This is the third installment examining the implications of the Fed’s experimental reverse repo facility. The issues surrounding this facility and its future role as a policy tool have only been heightened by the most recently released FOMC minutes. In fact some have argued that the associated repo rate may even replace the Federal Funds rate as the Fed’s main operating instrument. The objective here is to highlight some of the issues and risks that the Fed faces as it contemplates using this facility shrink its portfolio to a more normal size and extract the reserves injected into the financial system before they become the engine for accelerating inflation.
Briefly, the reverse repo transaction the Fed has been experimenting with is to temporally sell some of the assets in its portfolio overnight (or longer) under an agreement to repurchase those securities the next day. Technically, the Fed’s sale and agreement to repurchase securities from its portfolio is a repurchase transaction, but the convention at the open market desk is to refer to the transaction from the perspective of the Fed’s counterparties, so in this case the Fed’s repo is the counterparty’s reverse repo. For an excellent discussion of the Fed’s repo and related programs that also investigates the structural, competitive and other likely unintended consequences of the facilities see Michael Feroli (JPMorgan Chase, https://markets.jpmorgan.com/research/email/9ptonbem/GPS-1408971-0.pdf).
Putting the confusing terminology aside, the difference between the sales price and the slightly higher repurchase price is the overnight interest rate (repo rate). It is envisioned that the repo rate would lie within a corridor bounded by the interest rate the Fed pays on reserves (IOER) (right now the rate paid on excess reserves is the same as that paid on required reserves) and the discount rate. Were the repo rate to be set higher than the discount rate, this would set up an undesirable arbitrage possibility in which a bank could borrow from the window and simply hold the funds at the Fed earning a positive spread. But the corridor, including the repo rate would also have to high enough to overcome the forgone costs of deploying reserve funds in some other way.
There are several wrinkles to how the reverse repo transactions actually take place. First, the reverse repos are actually conducted in the tri-party repo market. The Federal Reserve and acceptable counter parties both maintain collateral and deposit accounts with the two clearing and settling instructions, JPMorgan Chase and Bank of New York Mellon, who operate the plumbing of the tri-party market. These two banks function as quasi-utilities that handle and value the collateral and make sure funds are returned on schedule as required. Providers of collateral and funds may establish collateral and deposit relationships with one or both of the institutions. Before recent revisions to the market’s operating procedures, these two institutions also provided trillions in intraday credit to market participants who needed temporary financing to hold securities that had been returned to them.
Prior to the financial crisis, the Fed transacted both repo and reverse repo transactions in this market, but only with primary dealers who were eligible to bid in the Fed’s daily open market transactions. If the Fed wanted to supply funds to the financial system, it would engage in a repo transaction with primary dealers who would sell eligible securities to the Fed in exchange for Federal Funds. Conversely, if the Fed wanted to extract reserves from the market, it would engage in a reverse repo transaction, selling securities overnight from its portfolio under an agreement to purchase them back the next day. Regardless of whether a repo/reverse repo transaction is just overnight or for a longer term, securities are returned each morning and settled. Even in the case of a term repo, the securities and funds are transferred back and forth each day.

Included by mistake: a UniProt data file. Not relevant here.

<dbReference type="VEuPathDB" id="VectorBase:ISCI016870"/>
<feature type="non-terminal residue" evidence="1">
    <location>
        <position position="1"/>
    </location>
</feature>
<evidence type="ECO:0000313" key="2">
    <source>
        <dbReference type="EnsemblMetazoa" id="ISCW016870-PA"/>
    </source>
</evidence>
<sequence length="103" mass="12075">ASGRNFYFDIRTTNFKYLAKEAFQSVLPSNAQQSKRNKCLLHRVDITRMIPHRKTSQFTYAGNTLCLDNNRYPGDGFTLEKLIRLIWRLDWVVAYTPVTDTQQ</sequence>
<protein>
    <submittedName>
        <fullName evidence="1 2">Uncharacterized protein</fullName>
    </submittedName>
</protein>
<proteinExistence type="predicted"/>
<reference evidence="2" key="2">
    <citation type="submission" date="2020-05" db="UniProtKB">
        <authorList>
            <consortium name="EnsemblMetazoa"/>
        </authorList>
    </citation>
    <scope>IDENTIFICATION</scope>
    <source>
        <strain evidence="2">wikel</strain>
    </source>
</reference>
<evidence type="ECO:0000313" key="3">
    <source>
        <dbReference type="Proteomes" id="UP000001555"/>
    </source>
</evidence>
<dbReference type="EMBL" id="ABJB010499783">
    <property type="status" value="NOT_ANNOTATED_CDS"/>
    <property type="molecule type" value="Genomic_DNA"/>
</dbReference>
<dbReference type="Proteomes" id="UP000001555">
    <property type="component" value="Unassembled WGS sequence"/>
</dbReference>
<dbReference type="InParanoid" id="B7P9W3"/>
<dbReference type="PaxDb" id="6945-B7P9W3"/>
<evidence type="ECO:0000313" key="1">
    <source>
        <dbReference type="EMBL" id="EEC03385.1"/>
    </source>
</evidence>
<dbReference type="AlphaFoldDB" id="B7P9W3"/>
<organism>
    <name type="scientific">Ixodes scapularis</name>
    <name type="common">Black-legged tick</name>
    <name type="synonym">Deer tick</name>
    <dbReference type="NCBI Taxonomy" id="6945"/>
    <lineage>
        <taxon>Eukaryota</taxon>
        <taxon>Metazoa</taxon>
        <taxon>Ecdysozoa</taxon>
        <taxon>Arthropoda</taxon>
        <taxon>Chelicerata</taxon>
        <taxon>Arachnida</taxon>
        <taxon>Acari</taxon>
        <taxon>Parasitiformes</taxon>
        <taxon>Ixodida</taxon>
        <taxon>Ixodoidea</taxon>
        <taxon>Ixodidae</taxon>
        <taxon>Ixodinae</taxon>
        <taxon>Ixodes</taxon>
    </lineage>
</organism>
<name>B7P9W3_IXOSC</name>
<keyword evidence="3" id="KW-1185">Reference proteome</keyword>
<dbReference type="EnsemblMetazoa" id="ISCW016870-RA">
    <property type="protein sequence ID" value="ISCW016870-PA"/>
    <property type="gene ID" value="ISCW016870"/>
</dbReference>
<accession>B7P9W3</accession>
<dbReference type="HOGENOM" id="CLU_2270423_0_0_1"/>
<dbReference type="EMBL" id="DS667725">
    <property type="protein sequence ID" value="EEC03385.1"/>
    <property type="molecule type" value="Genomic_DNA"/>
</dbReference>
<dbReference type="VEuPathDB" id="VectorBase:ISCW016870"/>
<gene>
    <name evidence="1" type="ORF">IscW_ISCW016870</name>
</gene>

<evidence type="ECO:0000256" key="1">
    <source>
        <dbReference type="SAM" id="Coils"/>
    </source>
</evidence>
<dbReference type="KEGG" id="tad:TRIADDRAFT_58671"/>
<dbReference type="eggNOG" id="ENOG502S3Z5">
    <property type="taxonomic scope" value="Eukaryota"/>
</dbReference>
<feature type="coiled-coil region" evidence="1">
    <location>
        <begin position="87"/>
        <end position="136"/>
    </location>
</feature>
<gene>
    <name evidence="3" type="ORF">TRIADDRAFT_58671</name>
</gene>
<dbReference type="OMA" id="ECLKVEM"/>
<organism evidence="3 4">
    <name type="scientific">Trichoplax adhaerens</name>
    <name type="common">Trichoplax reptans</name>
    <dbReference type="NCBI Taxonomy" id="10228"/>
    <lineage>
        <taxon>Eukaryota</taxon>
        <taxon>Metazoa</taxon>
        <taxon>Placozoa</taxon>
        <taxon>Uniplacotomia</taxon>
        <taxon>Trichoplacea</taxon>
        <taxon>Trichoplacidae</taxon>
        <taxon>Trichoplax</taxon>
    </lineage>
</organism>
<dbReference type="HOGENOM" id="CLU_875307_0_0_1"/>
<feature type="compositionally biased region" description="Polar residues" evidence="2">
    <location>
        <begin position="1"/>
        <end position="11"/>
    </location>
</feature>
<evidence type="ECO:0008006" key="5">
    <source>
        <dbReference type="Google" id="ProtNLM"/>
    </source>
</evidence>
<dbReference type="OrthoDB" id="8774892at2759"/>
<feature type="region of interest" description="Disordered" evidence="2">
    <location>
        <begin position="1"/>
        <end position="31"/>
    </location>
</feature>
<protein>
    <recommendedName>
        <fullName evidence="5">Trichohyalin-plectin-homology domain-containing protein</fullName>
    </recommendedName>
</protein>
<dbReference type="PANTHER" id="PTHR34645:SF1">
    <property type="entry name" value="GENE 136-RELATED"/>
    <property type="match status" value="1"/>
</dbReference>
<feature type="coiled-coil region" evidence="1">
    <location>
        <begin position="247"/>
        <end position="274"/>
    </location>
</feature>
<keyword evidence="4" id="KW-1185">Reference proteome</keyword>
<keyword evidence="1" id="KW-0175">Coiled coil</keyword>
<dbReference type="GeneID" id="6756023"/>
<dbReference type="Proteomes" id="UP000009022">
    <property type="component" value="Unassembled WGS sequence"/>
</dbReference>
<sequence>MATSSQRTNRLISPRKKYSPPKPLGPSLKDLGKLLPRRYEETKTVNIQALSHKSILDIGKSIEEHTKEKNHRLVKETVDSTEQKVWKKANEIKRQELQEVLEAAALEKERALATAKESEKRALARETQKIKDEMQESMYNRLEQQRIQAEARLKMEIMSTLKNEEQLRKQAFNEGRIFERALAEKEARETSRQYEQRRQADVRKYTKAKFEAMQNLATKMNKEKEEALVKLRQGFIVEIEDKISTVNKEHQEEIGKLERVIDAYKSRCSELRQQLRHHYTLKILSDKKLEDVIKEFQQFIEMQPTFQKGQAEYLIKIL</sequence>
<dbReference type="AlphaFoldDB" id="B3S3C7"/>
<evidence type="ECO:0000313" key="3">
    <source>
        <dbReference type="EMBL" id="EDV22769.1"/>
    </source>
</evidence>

Second, under the new facility, the Fed has expanded the eligible counterparties beyond just the primary dealers with whom open market repo transactions are conducted. These presently include some 18 banks, four Federal Home Loan Banks, Freddie Mac and Fannie Mae, 94 money market funds, and the 21 primary dealers. The complete list can be found on the Federal Reserve Bank of NY’s website along with current eligibility requirements. Except for the banks, the remaining counter parties are not eligible to hold interesting bearing reserve deposits directly with the Federal Reserve Bank of New York; however, the transactions being employed create a pseudo interesting bearing assets for the counter parties that are effective substitutes. Indeed, this is especially important to Freddie and Fannie. Before the establishment of the facility they collected funds from mortgage interest payments on loans that had been packaged into MBS that were then disbursed to securities holders monthly. Between the time the funds were collected and disbursed, Freddie and Fannie would lending them out in the Federal Funds market at rates below the interest rate being paid on reserves since they could not earn interest on deposits they were permitted to hold at the Fed. This practice explains in large part why the effective Federal Funds rate was below the rate the Fed was paying on reserves. The experimental facility effectively gets around that problem.
Third, a close look at the expanded counterparty list shows, eleven of the eighteen banks are U.S. affiliates or subsidiaries of foreign institutions. Six are government entities or are in conservatorship. Blackrock has three affiliates with 9 sponsored money market funds on the list. Similarly, Fidelity has 11 sponsored funds on the list, Goldman Sachs has four, JPMorgan has four, Morgan Stanley has five, and Wells Fargo has five. The point is that, of the 94 or so money market mutual funds now essentially having direct access to the Fed, they represent a much smaller group of sponsors, some of whom are primary dealers and a couple are foreign institutions. This access clearly puts these institutions and their sponsors in a privileged position and may bestow a competitive advantage relative to other institutions that could have unintended allocative effects among participants in the same markets.